- The products must have a valid marketing authorisation in Norway.
Where Customs seizes suspected non-compliant goods, the importer will be given the opportunity to prove that they are compliant. Should insufficient evidence be filed, Customs may destroy the goods without the consent of the importer or a court order.
A rights holder may obtain a general preliminary injunction instructing Customs to detain any suspected infringing goods. To obtain an injunction, the rights holder must establish that there is a risk of infringing goods being imported into the country. The injunction may be based on registered and unregistered rights, in accordance with the Marketing Control Act.
Although IP infringement constitutes a criminal offence and may result in fines and imprisonment, charges are rarely pressed. Cases of counterfeit products being marketed or sold are often solved amicably or through a preliminary injunction. For pharmaceuticals, most cases of counterfeit products involve customs seizures of privately imported goods bought online. Counterfeit pharmaceuticals rarely hit the Norwegian market.
In Norway, advertising of pharmaceuticals products must be sober and unbiased and not give a misleading or exaggerated impression of the product’s characteristics or medicinal benefits. Advertising may not encourage the use of pharmaceutical products unless medically founded.
Further, advertising is allowed only for pharmaceuticals which have a marketing authorisation and must comply with the “approved summary of product characteristics”. Norwegian legislation distinguishes between advertising to the general public and advertising to healthcare professionals. Prescription pharmaceuticals may be advertised to healthcare professionals, provided that certain guidelines are met. For example, advertisements with gifts, favours or other contributions attached are prohibited and pharmaceutical samples may be given to medical professionals only after written requisition.
Advertising of prescription medicines to the general public is not allowed. Further, all advertising of pharmaceutical products towards children is prohibited, including for nutritional supplements and cosmetic products.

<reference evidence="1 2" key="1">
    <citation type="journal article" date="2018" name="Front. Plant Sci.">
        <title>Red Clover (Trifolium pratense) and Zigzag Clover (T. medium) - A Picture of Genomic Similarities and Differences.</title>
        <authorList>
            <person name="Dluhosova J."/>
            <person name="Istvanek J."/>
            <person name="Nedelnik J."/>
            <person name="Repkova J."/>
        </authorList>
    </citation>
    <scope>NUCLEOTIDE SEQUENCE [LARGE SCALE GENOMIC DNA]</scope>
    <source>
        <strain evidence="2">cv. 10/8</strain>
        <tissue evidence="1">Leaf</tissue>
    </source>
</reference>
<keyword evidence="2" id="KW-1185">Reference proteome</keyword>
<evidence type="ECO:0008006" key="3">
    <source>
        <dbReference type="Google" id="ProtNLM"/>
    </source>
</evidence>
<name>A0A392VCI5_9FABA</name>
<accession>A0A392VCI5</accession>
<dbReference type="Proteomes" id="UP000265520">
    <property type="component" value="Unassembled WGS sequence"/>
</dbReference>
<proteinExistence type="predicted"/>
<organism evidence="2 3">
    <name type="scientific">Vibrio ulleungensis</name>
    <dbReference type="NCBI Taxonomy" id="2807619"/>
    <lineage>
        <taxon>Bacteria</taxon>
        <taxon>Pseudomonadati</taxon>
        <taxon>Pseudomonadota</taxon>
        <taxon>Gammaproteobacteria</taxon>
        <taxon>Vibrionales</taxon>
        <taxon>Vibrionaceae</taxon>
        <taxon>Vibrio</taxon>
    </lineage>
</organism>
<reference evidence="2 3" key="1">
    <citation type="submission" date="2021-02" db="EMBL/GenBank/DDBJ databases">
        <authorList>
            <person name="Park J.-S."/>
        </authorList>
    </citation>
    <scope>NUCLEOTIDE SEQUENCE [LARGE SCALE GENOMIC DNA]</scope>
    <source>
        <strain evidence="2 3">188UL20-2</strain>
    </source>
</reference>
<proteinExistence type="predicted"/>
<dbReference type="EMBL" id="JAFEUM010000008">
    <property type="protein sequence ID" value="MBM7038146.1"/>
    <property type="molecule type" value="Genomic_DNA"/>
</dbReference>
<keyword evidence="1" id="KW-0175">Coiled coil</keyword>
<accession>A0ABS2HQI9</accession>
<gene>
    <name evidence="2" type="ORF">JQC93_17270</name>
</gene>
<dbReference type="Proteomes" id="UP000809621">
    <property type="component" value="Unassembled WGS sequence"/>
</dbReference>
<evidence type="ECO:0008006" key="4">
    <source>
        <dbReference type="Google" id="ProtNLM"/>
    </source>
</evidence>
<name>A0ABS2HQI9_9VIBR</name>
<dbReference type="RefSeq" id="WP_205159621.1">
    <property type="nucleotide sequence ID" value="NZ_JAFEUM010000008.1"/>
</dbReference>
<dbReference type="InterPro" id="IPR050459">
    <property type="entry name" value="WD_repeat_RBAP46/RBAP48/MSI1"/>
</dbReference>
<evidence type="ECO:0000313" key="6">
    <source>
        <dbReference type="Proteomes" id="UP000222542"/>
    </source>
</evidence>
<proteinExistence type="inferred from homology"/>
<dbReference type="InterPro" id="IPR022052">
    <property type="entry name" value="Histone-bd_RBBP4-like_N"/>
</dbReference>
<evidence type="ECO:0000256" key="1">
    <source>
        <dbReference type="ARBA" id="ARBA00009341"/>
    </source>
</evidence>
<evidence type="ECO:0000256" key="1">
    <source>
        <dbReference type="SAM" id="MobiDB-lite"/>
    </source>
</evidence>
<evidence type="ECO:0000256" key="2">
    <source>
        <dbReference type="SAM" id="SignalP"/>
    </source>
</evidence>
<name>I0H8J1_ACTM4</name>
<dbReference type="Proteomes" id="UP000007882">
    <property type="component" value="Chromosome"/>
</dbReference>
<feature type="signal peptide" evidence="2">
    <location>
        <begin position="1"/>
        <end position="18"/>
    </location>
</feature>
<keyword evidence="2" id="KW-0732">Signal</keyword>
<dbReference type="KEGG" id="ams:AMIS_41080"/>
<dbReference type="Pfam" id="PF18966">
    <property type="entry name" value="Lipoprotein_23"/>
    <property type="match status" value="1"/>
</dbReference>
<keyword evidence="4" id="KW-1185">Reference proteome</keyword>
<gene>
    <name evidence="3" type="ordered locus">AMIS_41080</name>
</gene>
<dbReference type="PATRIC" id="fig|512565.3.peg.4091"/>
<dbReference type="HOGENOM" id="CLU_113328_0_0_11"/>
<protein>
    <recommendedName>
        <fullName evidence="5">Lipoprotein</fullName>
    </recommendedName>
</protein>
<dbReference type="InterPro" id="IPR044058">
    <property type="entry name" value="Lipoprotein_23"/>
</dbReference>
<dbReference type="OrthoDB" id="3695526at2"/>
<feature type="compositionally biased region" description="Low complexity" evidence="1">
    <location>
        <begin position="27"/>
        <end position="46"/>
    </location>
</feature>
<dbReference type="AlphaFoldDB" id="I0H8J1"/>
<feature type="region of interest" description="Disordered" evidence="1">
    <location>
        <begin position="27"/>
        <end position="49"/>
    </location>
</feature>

In addition to the legislation, the Association of the Pharmaceutical Industry (LMI) has established the Rules for Marketing of Medicinal Products, based on the Code of Practice adopted by the European Confederation of Pharmaceutical Manufacturers. Members of the LMI are obliged to comply with these detailed rules.
NOMA supervises the marketing of pharmaceuticals, applying a wide definition of ‘advertising’; hence, any kind of written or oral statement, picture or sample which is designed to promote the sale or use of pharmaceutical products is considered as advertising and is subject to NOMA’s scrutiny. NOMA’s supervision can be self-initiated or follow third-party enquiries. In addition, the LMI and NOMA have established the Council for Information on Pharmaceutical Products (CIPP), the industry’s own supervisory body.
Substitution of an original prescription drug to a generic product with the same active ingredient or a parallel imported product is allowed. However, the product must be approved as substitutional by NOMA. Substitution is permitted only if consistent with the prescriber’s or patient’s explicit preference. If the patient opposes substitution, he or she will have to pay the price difference between the original product and the generic product – which is usually substantial. The main driver here is economic, as original products are normally more expensive than generics.
A list of medicinal products that are considered substitutional is sent to all pharmacies every two months. Before a product is placed on the list of substitutional products, NOMA assesses whether the potentially substitutional products are bioequivalent and medicinally reciprocal. It is possible, although rare, to secure removal of a product from the substitution list, if the manufacturer can show studies that clearly prove that the generic product does not have the same effect.
The rules on the advertising of pharmaceutical products also apply to online advertising. In addition, all pharmaceutical companies must submit twice-yearly overviews of their own and endorsed websites, including social media content, to the CIPP.
Several minimum requirements apply to such sites. For example, the front page of a website must include certain information open to both the general public and healthcare personnel; the preferred content is neutral information regarding the relevant company. Further, information should be clearly separated for these two groups. Pharmacies may sell OTC pharmaceuticals online, but not prescription products.
Tel +47 23 32 77 00
Kathrine Kjendlie is a trademark specialist with more than 24 years’ experience, originally as a senior corporate attorney in the pharmaceutical industry and now as part of the Onsagers trademark team. She is a sought-after adviser to pharmaceutical sector clients, but also works with domestic and international companies in other sectors. Her extensive in-house experience – including cooperation with regulatory departments – gives her a particular advantage in understanding pharmaceutical clients’ needs. Ms Kjendlie has managed international pharmaceutical trademark portfolios. She has established global rights to many trademarks for the Takeda group, including trademark creation, availability search and registration procedures. Her work has also encompassed specific trademark strategies, infringements, parallel imports and drafting various trademark agreements.